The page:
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September 7, 2021

By: Brandon W. Shirley and Grant M. Achenbach

The Federal Departments of Labor, Health and Human Services (HHS), and the Treasury recently announced a delay to certain portions of their Interim Final Rules implementing the surprise billing provisions of the No Surprises Act, set to become effective on January 1, 2022. While most of the delays affect the insurance industry’s compliance with the No Surprises Act, the announcement also delays a health care provider’s compliance with the No Surprises Act’s good faith estimate requirements. We have previously written articles on Indiana’s good faith estimate law and the No Surprises Act

The No Surprises Act requires health care providers and facilities to provide detailed price information for health care services to patients beginning January 1, 2022. When a provider schedules items or services for a patient, the provider or the facility must collect the patient’s health insurance information. If the patient has health insurance coverage, the provider or facility sends a “good faith estimate” of the expected charges and relevant billing and diagnostic codes to the patient’s health plan. If the patient does not have health insurance coverage, the provider or facility must provide this information directly to the patient.

Recognizing the “complexities of developing the technical infrastructure for transmission of the necessary data from providers and facilities to plans and issuers,” the Federal Departments decided to delay enforcement of this good faith estimate requirement as it relates to insured patients. The Departments intend to exercise this delay until rulemaking to fully implement the good faith estimate requirements is “adopted and applicable.” Therefore, even though compliance is required by January 1, 2022, health care providers and entities will not be held accountable by the Federal government for failing to follow those requirements. Providers and facilities must still provide good faith estimates to uninsured patients according to regulations expected to be finalized prior to January 1, 2022.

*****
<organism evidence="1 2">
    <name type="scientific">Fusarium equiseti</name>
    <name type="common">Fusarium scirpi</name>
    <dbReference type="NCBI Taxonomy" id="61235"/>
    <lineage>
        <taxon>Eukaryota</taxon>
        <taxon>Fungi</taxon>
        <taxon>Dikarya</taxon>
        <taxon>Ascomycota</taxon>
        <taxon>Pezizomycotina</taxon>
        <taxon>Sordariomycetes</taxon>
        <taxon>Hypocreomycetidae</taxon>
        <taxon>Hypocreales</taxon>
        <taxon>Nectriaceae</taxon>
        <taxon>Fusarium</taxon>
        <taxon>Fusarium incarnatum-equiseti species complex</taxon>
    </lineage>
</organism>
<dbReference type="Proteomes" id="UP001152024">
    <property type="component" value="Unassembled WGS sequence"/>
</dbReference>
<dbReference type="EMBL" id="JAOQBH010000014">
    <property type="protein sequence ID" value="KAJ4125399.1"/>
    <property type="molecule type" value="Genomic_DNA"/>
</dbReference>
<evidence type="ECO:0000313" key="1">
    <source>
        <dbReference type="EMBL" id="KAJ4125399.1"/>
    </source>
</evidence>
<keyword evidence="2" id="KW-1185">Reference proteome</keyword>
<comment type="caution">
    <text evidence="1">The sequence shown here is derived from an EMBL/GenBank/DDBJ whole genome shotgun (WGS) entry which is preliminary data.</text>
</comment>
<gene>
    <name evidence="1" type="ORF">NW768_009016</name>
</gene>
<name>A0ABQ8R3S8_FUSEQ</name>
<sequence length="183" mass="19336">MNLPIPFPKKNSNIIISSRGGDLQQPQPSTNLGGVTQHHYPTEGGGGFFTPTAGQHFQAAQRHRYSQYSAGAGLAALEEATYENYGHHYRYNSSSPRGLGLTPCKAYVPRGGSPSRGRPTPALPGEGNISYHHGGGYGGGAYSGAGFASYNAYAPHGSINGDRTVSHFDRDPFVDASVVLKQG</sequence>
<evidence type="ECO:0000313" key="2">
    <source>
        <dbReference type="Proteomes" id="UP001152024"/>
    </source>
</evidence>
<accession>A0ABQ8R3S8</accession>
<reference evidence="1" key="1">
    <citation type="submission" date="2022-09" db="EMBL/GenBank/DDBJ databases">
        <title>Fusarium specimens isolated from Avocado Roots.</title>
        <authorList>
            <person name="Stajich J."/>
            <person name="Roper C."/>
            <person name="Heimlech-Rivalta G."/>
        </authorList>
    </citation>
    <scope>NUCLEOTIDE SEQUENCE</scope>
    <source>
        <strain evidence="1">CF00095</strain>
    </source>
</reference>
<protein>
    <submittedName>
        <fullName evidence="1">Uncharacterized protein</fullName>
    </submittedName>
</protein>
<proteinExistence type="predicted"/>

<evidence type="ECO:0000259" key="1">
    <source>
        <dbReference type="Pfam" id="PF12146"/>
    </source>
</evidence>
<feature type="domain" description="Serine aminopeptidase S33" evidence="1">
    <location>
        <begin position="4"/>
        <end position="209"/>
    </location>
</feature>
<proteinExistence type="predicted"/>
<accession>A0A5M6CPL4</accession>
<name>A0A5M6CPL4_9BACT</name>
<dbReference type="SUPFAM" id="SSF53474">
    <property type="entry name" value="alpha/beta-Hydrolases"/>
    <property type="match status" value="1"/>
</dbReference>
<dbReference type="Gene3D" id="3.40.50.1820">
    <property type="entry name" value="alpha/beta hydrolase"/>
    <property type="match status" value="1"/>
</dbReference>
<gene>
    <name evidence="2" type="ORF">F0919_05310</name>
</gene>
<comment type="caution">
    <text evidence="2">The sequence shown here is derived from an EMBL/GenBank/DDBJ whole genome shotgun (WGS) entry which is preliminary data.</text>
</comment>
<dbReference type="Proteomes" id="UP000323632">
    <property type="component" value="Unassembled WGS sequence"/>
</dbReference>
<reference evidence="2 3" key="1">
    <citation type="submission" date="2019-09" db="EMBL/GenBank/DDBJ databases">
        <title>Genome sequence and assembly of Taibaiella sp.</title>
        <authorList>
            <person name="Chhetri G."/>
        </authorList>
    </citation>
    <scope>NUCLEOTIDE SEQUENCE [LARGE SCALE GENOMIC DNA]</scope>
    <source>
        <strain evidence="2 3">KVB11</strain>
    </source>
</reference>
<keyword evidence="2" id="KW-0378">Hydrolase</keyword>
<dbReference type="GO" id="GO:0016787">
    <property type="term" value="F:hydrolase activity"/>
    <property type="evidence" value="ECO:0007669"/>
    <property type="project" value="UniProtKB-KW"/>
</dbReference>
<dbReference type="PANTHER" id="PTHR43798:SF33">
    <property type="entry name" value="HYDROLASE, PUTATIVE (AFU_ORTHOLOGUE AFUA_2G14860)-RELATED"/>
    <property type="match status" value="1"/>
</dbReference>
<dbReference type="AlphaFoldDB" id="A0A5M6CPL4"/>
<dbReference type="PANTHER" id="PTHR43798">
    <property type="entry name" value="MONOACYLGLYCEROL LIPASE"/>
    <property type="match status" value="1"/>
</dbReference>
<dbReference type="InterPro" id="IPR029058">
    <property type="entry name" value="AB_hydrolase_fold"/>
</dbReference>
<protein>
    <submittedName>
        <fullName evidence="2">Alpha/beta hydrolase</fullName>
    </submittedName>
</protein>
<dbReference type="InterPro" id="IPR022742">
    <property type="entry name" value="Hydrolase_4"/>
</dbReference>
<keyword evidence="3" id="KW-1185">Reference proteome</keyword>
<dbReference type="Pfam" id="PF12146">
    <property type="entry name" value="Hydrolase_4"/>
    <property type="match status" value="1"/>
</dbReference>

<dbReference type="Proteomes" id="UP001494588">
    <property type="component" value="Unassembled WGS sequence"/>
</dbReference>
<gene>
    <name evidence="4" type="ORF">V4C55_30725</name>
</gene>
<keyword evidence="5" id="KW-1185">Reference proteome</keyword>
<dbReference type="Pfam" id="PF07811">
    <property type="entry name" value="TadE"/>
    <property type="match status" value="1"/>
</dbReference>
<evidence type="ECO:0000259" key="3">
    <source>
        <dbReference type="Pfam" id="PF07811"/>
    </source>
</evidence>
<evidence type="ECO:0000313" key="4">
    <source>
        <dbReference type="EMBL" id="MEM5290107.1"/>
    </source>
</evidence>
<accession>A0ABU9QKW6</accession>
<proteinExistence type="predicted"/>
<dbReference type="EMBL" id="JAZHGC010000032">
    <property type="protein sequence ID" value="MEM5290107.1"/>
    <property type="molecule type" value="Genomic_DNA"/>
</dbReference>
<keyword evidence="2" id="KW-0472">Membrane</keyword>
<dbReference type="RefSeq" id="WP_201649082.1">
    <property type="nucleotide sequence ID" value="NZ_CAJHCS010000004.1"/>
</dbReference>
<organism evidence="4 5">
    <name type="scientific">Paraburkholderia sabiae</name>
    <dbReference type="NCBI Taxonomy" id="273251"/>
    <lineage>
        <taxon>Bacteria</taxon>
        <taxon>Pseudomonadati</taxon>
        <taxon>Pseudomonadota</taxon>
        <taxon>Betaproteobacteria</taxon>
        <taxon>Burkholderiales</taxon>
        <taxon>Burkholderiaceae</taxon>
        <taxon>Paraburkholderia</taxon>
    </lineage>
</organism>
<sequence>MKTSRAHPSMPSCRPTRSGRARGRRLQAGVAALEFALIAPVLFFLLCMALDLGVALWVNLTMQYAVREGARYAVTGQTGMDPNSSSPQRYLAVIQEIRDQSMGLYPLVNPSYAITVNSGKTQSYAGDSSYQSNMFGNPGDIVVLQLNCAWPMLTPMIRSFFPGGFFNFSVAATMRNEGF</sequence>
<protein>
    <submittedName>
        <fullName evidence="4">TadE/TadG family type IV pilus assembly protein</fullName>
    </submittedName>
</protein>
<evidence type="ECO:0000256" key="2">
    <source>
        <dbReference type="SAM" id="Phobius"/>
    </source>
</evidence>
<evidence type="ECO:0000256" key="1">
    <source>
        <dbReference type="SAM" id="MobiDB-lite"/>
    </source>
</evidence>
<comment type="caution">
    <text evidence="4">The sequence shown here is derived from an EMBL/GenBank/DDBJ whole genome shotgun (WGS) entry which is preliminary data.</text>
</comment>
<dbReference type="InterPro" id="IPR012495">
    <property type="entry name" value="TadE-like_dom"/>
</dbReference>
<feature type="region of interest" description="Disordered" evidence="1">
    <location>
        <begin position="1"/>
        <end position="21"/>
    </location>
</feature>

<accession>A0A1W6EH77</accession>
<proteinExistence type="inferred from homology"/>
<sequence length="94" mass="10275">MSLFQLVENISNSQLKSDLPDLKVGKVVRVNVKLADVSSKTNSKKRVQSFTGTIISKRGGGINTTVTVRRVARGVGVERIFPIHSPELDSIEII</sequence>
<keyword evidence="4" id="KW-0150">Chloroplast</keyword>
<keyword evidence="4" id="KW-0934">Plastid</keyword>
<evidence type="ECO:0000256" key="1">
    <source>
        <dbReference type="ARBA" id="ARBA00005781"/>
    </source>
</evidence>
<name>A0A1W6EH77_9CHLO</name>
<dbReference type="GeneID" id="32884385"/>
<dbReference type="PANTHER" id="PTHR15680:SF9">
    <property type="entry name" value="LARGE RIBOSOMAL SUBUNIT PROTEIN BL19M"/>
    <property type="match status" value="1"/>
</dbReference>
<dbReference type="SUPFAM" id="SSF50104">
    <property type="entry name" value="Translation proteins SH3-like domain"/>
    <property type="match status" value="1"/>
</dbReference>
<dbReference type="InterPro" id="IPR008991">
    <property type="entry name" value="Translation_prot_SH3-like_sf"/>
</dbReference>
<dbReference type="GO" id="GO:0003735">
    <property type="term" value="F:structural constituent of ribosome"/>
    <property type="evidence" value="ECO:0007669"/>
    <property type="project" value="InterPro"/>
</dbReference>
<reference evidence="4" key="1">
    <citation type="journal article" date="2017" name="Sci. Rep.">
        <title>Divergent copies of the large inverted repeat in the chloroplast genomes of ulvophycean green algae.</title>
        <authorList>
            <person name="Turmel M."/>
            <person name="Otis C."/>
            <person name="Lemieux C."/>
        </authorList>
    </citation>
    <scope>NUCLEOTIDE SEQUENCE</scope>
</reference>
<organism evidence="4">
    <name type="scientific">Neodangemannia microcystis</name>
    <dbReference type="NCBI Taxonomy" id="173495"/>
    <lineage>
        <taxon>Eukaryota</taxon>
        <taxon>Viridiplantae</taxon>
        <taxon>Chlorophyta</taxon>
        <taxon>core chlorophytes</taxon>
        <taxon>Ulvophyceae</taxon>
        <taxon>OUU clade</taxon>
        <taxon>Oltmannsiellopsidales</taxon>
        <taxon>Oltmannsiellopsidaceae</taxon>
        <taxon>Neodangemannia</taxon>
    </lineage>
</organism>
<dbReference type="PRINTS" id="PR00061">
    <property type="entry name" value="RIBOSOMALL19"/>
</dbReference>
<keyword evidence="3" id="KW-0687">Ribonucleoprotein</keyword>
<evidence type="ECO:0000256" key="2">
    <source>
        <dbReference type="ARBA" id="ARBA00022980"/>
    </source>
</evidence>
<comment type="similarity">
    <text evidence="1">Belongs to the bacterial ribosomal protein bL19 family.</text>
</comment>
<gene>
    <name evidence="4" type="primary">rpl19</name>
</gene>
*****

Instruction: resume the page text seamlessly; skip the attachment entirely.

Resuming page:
Indiana’s good faith estimate laws require providers to give patients a good faith estimate when requested, and they must obtain a patient’s consent to charge out-of-network rates to patients at in-network facilities. The Federal delays do not affect these laws. However, Indiana’s good faith estimate laws require providers to follow the No Surprises Act’s good faith estimate requirements beginning January 1, 2022. Accordingly, the Federal Departments’ delayed enforcement of that provision raises compliance challenges for Indiana providers. 

The overlapping federal and state medical billing transparency laws can be difficult to understand and implement. If you have questions about your facility’s compliance with these laws, please contact Brandon W. Shirley or Grant M. Achenbach

Disclaimer. The contents of this article should not be construed as legal advice or a legal opinion on any specific facts or circumstances. The contents are intended for general informational purposes only, and you are urged to consult with counsel concerning your situation and specific legal questions you may have.